This is an early prototype I did of a game called Timeline. It's somewhat similar to Civilization Revolution of all things, but incorporates a lot of ideas I feel they missed out in that game, and has a bit more of a roleplaying feel. The prototype is somewhat enjoyable up to the Stone Age, at which point the AI doesn't know what to do anymore, and there's not any implemented gameplay for cities.
The controls are fairly easy. Left-click confirms, right-click cancels. Moving units around is like in Advance Wars. Left-click on the unit, left-click on the destination, then left-click on an action. Everything else builds from there.
You'll need .NET installed on Windows to run it (or Mono on Linux and Mac; you'll probably need to run it from the command line on these platforms). For Windows, you'll also need to have OpenAL installed, even though there's not any actual sound.
I think this protoype is from 2010 or 2011, but I don't remember for sure. (I did tweak this particular version to add back some features that I'd originally removed to speed up testing.) Keep in mind that this is a prototype and not a finished product. Treat it accordingly. Also, if your computer explodes, it's not my fault. Sorry.
If you enjoyed the prototype, feel free to drop me a line and tell me what you thought.
How to Play
- You begin the game with just a nomad. Move the nomad and have them settle in different places for different sorts of tokens. (In the prototype, only food really matters.)
- Once you get enough food, click the "Birth" button to get a new citizen. The more citizens you have, the more food you'll need to get more of them.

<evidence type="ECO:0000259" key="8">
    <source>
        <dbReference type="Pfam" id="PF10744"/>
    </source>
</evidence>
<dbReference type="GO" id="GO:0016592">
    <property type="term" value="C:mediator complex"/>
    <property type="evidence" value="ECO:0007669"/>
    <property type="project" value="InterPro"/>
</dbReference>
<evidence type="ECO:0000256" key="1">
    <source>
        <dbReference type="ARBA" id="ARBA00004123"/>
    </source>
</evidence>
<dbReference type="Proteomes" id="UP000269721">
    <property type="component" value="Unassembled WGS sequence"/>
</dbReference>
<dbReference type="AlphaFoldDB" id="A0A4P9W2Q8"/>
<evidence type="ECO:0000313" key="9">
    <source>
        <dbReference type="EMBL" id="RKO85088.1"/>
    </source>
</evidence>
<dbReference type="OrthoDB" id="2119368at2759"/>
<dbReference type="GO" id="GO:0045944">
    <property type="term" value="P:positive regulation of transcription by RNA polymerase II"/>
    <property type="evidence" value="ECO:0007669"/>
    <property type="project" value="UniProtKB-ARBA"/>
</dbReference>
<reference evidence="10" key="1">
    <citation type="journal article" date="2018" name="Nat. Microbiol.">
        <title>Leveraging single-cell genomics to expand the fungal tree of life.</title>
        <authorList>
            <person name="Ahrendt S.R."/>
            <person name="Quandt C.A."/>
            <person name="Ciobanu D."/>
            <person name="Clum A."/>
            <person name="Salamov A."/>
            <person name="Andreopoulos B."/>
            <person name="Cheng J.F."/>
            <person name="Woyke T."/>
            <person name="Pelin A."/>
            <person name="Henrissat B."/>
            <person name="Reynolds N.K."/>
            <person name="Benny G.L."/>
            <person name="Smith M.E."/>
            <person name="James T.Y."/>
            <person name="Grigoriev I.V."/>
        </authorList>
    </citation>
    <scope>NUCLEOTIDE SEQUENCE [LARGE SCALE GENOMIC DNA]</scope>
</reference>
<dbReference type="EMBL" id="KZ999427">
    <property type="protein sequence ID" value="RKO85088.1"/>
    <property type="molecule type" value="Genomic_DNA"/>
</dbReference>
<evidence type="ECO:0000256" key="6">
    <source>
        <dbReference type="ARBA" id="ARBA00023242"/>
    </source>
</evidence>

- You get one knowledge token per turn (two, once you have at least one city). Save up knowledge tokens to research technologies.
- Once you've discovered a technology that gives you access to units, click on the appropriate tile adjacent to your nomad (or any city) and select "commission". You must have at least one idle citizen to commission a unit.
- Use units to hunt certain animals. When these animals are killed, any units nearby will have their rations resupplied, and you'll get some food tokens added to your stock.
- Units that don't end their turn next to your nomad or a city will consume one of their rations. If a unit runs out of rations, they'll starve to death. You can resupply rations using the "Resupply" action next to your nomad or a city, but it costs food tokens (making it take longer to get your next citizen).
- If a unit looses all their HP and are adjacent to a friendly unit, they will not be eliminated. Instead, they will be "routed". As long as the routed unit can escape to the safety of a city or nomad unit, they can regroup and have HP restored. Routed units cannot attack. Be careful! Starting the turn after being routed, the unit can be destroyed by enemy units!
- You can embark units by moving them next to a transport vessel and selecting the "Embark" action. Embarked units are "In Transit". Any unit in transit can be disembarked from any transport in the game, no matter their location, making beach landings a breeze. Click an empty tile adjacent to a transport, then select the "Disembark" action to do this. Note that units cannot embark and disembark on the same turn. Also note that you can only have a set number of units in transit, depending on the total number of transports you have. If you lose a transport, you will lose a random unit if there's no room for them in transit anymore.
- To build tile improvements, click on the "Build" button, then select a tile to improve. You have to have a specific sort of technology for each kind of improvement. The only one that really matters in this prototype is the farm, which produces food each turn.
Assorted Tips and Comments
- Play the game in fullscreen by pressing F11.
- You can open the debug menu by pressing F12.
- The AI players have some basic logic, but they don't have any real goal beyond a given turn. They also don't know how to found cities.
- Likewise, diplomacy and trade are non-existant. Both were meant to be more important and robust than in Civ.